We get wrapped up in His gifts, such as a great job, a wonderful family or a productive church ministry. Then we attempt to fill that eternity void with those things, rather than recognizing that none of them were designed for that purpose. In fact, they were given to accentuate that yearning, to give us a glimpse of what awaits us in the presence of God. Instead of trying to fill that hole, realize it was given as a reminder that we will never find ultimate happiness here on this planet. C.S. Lewis once said, “If we find ourselves with a desire that nothing in this world can satisfy, the most probable explanation is that we were made for another world.”
Once we grasp that God has not promised happiness or comfort in this life and that we have a yearning for eternity that cannot be filled by anything or anyone here, one of the most encouraging truths is to realize your own worth in Christ.
When we realize the great price that was paid for us, we begin to perceive the value God places on our lives. Jesus, being a real man, had real nails driven through His real hands and feet of flesh. He had a real crown of thorns placed upon His real head. He had 40 minus 1 strikes across His real back. Jesus, being a flesh and blood man, paid a real price for you because He places real worth on you.
Too often we romanticize the crucifixion and miss out on how much was truly paid for us. We will never experience the happiness God intends for us until we first see God for who He truly is, then see Jesus and the price He paid, and finally see ourselves in light of those truths.
For the Christian, happiness is not the ultimate goal. Happiness is an emotion that is directly affected by external circumstances. Have you ever had a great day at work, only to get cut off in traffic and have the happiness stolen away by one careless driver?
God never promises happiness, but He guarantees joy. Joy is a fruit of the Spirit of God and is not affected by external circumstances. It is present no matter the depth of grief in our hearts. In the presence of a thousand tears (or a careless driver), joy can still be there because joy is the presence of God, always by your side. You are never alone.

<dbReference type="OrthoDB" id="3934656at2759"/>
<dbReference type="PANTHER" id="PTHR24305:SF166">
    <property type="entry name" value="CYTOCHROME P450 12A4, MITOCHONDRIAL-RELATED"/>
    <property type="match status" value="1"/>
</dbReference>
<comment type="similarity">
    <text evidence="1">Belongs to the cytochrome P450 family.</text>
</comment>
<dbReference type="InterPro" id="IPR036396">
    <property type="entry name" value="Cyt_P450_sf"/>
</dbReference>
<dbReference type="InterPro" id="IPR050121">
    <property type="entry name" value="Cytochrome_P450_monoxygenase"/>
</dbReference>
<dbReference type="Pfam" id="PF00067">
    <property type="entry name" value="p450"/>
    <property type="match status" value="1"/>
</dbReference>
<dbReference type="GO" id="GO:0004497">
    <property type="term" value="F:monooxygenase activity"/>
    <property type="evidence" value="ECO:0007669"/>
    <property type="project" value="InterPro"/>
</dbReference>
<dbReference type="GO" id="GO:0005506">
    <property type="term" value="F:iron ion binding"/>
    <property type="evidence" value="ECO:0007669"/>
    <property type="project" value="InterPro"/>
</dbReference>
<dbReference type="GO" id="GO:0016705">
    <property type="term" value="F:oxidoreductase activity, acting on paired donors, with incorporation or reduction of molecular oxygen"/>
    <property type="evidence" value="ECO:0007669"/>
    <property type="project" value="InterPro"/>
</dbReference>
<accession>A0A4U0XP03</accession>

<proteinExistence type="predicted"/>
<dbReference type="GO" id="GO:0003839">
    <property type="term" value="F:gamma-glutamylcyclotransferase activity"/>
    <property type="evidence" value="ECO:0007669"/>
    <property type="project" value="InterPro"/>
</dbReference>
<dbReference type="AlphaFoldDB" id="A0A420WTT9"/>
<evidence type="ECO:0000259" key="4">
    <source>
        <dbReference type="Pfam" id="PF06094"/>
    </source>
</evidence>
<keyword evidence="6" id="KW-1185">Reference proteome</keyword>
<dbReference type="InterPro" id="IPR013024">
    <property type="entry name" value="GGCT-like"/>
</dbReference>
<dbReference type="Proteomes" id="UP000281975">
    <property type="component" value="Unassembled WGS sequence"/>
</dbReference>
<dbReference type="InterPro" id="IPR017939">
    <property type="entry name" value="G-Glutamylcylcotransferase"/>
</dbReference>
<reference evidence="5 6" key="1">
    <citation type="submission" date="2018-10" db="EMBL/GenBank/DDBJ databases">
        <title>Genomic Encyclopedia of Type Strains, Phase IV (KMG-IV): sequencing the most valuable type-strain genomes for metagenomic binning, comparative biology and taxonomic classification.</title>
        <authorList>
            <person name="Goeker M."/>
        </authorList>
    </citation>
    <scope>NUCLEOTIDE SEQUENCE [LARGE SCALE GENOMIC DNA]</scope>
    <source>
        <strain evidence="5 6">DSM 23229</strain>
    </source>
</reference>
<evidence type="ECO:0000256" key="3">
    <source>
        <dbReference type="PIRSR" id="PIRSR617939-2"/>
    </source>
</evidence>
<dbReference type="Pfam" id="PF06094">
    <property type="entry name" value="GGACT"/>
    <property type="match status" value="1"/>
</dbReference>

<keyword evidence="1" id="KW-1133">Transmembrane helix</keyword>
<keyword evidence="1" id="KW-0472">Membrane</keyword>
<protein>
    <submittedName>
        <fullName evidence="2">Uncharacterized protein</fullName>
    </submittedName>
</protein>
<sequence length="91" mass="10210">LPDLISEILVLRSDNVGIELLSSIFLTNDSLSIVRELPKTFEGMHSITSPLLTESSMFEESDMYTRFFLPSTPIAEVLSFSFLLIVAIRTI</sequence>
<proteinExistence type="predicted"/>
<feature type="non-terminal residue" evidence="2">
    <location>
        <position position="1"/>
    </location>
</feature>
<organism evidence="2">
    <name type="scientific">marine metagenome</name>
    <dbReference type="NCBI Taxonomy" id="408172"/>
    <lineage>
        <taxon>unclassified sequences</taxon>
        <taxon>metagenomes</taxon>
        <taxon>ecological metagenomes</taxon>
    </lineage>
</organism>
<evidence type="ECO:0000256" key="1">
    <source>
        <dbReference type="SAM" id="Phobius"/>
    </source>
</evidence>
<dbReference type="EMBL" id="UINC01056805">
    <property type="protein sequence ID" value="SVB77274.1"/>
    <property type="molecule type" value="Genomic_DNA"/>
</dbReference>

The ultimate truth is that nothing on this earth will bring us the joy we are looking for. Nothing will satisfy that longing for eternity. So today, let us embrace that yearning and pursue the joy we were created to embrace. A joy that begins with the words, “Well done my good and faithful servant.”
Q: How does a Christian maintain joy during times of sadness?
A: Pain is natural and we are designed to feel it. That is where our sense of compassion comes from. We have to trust that God will bring us from our place of current pain to a place of healing and from there to a place of joy. Psalm 126:5 says, “Those who sow in tears shall reap with shouts of joy.”
Ed Vitagliano, pastor and AFA staff member
Q: How does a Christian maintain joy during financial trials?
A: Look to God as your source. When our perspective is that God is our source instead of the person signing our paycheck, we gladly give Him our first fruits.
Buddy Smith, pastor and AFA staff member
Q: How does a Christian maintain joy when faced with a wayward child?
A: Intercede in prayer for your child. Use your child’s rebellion as a stimulant for your prayer life. Remember, God has honored the prayers of thousands of parents by bringing children back to Him.
Bryan Fischer, former pastor and AFA staff member